Horizon, Host: Ted Simons

June 4, 2010


Host: Ted Simons

Journalists Roundtable

  |   Video
  • Local reporters review the week's top stories.
Guests:
  • Mary Jo Pitzl - Arizona Republic
  • Mary K Reinhart - Arizona Guardian
  • Mike Sunnucks - Business Journal
Category: Journalists Roundtable

View Transcript

Ted Simons:
Tonight on "Horizon," we'll discuss Governor Brewer's visit with President Obama over border issues. John Munger drops out of the governor's race. We'll discuss why, and medical marijuana makes it on the November ballot. That's next on "Horizon."

Good evening, and welcome to "Horizon." I'm Ted Simons. Joining me tonight are Mary Jo Pitzl of "The Arizona Republic," Mike Sunnucks of the "Business Journal," and Mary K. Reinhart of the "Arizona Guardian." The governor had a face to face with the president this week to discuss Arizona's immigration problem. Governor says it was a successful meeting. What does that mean?

Mary Jo Pitzl:
Well, I thought she said it was a cordial meeting which is tempered language to say we talked at each other and maybe didn't have a whole lot of agreement. But it was successful she believes because the president said we are sending troops to the border and she believes the majority of them will be sent to the Arizona border.

Ted Simons:
What do you think it meant?

Mike Sunnucks:
Politically, I think it was a big win for the sitdown with the president. There was a picture with her and Obama in the oval office. She can claim during the campaign, hey, I forced action out of the administration. Whether how accurate it is doesn't really matter. Her signing the bill kind of propelled the issue. He responded to the uproar by dedicating the troops and now she gets to go there. The Attorney General of the state didn't go there. Janet Napolitano didn't do that when she was governor. She got to say look, here I am. I'm forcing the hand of the feds. I think everybody agrees the feds haven't done enough in the years.

Mary K. Reinhart:
Yeah anytime to have a sitdown in the oval office and go down to a phalanx of national reporters is successful for any politician. She sent out a more sharply worded statement from her campaign. It said, He said he didn't do this, he didn't do that. Basically sort of the same old song about ignoring the problem and reissuing an invitation, I think for the president to come down to the border and see for himself how bad things are in her words at the border. No word yet on whether he's going to take her invitation.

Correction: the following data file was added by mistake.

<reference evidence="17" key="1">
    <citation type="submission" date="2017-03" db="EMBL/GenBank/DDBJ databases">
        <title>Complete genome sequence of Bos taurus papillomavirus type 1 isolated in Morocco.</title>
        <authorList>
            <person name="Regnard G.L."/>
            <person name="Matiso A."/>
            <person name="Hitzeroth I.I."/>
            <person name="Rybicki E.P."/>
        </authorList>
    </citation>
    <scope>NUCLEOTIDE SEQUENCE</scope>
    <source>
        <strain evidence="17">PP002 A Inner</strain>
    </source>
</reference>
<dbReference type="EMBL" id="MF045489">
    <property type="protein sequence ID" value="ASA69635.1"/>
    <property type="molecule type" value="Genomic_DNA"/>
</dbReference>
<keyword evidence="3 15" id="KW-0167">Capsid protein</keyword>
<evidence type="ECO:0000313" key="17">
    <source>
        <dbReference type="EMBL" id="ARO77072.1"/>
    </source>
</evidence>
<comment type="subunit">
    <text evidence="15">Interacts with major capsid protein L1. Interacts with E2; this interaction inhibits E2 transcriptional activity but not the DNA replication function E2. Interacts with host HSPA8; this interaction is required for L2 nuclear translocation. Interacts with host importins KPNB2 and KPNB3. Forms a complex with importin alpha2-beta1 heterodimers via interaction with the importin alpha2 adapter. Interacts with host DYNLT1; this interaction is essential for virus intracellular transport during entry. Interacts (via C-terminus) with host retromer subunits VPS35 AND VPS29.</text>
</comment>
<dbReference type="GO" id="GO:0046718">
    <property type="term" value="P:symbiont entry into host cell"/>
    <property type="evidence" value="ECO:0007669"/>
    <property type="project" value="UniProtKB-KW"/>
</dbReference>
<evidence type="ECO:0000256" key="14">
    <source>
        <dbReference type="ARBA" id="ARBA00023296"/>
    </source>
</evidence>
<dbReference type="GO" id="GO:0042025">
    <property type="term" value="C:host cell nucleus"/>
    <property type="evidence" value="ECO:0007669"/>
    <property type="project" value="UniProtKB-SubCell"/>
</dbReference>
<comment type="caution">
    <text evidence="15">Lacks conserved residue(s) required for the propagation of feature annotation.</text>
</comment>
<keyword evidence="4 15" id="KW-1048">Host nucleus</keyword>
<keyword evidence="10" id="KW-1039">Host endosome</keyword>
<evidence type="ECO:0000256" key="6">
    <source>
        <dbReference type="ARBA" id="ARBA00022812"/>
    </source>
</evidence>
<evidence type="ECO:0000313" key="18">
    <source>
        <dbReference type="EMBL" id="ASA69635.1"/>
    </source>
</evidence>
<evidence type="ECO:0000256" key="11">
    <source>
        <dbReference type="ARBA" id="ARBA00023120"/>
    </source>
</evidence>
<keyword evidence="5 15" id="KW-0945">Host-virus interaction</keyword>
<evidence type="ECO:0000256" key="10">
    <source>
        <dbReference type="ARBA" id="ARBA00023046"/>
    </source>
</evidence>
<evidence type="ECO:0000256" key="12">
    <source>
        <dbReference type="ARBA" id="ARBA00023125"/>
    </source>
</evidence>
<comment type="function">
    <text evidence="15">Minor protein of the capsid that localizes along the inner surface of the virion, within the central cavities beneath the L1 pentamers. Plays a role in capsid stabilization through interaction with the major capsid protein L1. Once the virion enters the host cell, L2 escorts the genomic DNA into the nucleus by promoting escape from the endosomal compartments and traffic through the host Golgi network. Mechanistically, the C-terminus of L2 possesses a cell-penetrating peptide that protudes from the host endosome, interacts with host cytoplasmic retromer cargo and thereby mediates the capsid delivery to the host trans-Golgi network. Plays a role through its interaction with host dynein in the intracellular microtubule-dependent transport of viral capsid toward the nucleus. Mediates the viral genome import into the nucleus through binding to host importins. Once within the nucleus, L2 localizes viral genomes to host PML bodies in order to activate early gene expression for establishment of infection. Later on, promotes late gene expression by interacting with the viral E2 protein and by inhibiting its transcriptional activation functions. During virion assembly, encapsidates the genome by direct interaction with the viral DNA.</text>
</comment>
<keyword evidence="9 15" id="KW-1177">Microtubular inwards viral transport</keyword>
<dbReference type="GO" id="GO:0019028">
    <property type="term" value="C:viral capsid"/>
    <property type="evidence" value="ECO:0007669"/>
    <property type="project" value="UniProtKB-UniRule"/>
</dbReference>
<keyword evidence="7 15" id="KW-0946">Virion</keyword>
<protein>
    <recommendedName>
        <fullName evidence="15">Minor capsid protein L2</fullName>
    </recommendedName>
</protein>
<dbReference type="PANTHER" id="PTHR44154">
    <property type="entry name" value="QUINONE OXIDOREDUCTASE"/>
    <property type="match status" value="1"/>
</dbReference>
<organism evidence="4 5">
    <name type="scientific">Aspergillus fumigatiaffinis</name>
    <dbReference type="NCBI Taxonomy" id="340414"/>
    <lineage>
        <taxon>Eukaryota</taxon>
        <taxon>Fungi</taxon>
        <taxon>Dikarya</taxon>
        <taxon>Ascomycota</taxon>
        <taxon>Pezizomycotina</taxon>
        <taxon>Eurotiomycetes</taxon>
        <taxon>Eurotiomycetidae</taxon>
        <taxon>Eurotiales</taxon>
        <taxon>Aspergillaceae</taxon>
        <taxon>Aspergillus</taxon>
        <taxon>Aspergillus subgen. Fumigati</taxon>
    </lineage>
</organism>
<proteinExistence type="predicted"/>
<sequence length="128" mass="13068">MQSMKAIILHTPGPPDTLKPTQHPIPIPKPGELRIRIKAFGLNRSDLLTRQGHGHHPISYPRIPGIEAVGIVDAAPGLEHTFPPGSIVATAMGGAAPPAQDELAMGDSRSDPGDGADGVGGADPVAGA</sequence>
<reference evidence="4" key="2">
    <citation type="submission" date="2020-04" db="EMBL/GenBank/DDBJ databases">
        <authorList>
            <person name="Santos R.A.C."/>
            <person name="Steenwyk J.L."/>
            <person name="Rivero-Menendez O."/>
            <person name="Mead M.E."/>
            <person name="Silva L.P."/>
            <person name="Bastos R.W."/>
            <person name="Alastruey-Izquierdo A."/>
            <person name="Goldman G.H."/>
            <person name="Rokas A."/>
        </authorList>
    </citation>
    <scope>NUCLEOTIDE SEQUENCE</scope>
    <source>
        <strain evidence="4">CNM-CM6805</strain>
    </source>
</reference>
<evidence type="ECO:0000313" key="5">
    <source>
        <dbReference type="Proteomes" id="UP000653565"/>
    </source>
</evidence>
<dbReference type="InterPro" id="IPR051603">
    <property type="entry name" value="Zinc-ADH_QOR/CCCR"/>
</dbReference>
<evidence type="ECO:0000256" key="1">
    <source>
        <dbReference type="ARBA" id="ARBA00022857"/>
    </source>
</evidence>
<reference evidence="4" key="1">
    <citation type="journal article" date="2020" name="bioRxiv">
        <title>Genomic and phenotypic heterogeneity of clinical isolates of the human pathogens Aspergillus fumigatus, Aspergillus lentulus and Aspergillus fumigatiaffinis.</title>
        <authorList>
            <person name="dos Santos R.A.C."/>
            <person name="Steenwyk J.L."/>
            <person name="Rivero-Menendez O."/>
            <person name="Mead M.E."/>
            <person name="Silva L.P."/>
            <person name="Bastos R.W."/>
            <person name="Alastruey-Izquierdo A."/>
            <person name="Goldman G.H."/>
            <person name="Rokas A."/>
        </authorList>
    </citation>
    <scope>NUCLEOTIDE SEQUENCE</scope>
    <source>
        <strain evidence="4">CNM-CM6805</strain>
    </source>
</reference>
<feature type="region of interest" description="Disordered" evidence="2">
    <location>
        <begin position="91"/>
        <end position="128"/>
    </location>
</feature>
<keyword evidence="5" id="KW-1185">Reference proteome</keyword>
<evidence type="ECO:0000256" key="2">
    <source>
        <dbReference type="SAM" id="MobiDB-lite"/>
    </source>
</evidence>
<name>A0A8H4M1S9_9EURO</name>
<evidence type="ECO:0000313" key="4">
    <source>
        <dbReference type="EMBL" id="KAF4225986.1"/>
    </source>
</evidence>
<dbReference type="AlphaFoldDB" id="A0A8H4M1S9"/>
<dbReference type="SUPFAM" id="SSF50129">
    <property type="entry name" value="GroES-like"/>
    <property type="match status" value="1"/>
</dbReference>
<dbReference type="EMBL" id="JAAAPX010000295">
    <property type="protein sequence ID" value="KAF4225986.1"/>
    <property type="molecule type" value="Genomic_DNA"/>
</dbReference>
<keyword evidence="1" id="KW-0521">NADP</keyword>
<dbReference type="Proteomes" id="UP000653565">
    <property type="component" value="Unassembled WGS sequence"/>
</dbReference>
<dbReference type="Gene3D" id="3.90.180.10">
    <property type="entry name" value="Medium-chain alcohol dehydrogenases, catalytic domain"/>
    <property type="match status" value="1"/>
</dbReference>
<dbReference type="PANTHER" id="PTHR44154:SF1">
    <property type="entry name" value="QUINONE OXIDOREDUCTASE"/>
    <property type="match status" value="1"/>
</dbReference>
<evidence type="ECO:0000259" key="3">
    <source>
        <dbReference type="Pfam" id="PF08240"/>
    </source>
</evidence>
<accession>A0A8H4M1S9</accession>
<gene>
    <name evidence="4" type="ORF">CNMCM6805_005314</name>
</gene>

Mary Jo Pitzl:
The fact she got in for the audience of the president. Initially when she sought that, she was told Obama's schedule was booked, no time. They found time for the governor. That shows how white hot this issue is nationally and she was the one to push open the door to get in.

Mike Sunnucks:
If you think before she signed this she didn't have stature on this issue. It was Arpaio, senators out of Colorado. She didn't have any stature and now she's the flag waver, kind of leading the charge. I don't think she cared about the immigration before her political career and now she's the leader.

Mary K. Reinhart:
You're beginning to see a little bit of pushback of all of this talk of open borders and want reckless, crazy, gun-toting crazies on the border. Some of the local business officials down on the border and local law enforcement officials are saying, wait a minute, Phoenix. Stop talking about that. It's really not that bad. We're losing business. Everybody is running scared. The crime statistics show that crime is actually down along the border. There's kind of a disconnect between some of the things she's saying and what folks on the ground down there are actually saying.

Mary Jo Pitzl:
So you mean in a way they're creating their own, the advocates of the creation of reform are creating their own boycott of Arizona business?

Mary K. Reinhart:
Well in a sense, painting this picture of the border as this sort of lawless place when I think folks down there are saying it's not quite so.

Ted Simons:
I know the "Business Journal" has reported on this specifically where businesses in Phoenix and near the border reported that it's not good for business.

Mike Sunnucks:
Well yeah, Gpac, Thunderbird, the high-tech companies are worried about that. They want people to move here and locate businesses here. When you send that message out, like you guys said, it makes us seem like we're Juarez or Tijuana like there's violence over here. They're concerned about that. We don't have the most high wage of jobs here. They want to attract people here and If somebody thinks that will , they're crazy about that. The reality of it is that there are a lot of drugs going through here. We're the conduit for it. We're not like the 80s Miami or L.A. or Baltimore where there was a lot of drug violence on the streets. There are drugs coming through here and I think they're concerned. She said the day before the Obama thing, we're overrun by cartels. Someone who’s never been here will think we’re like Mexico then.
Mary Jo Pitzl: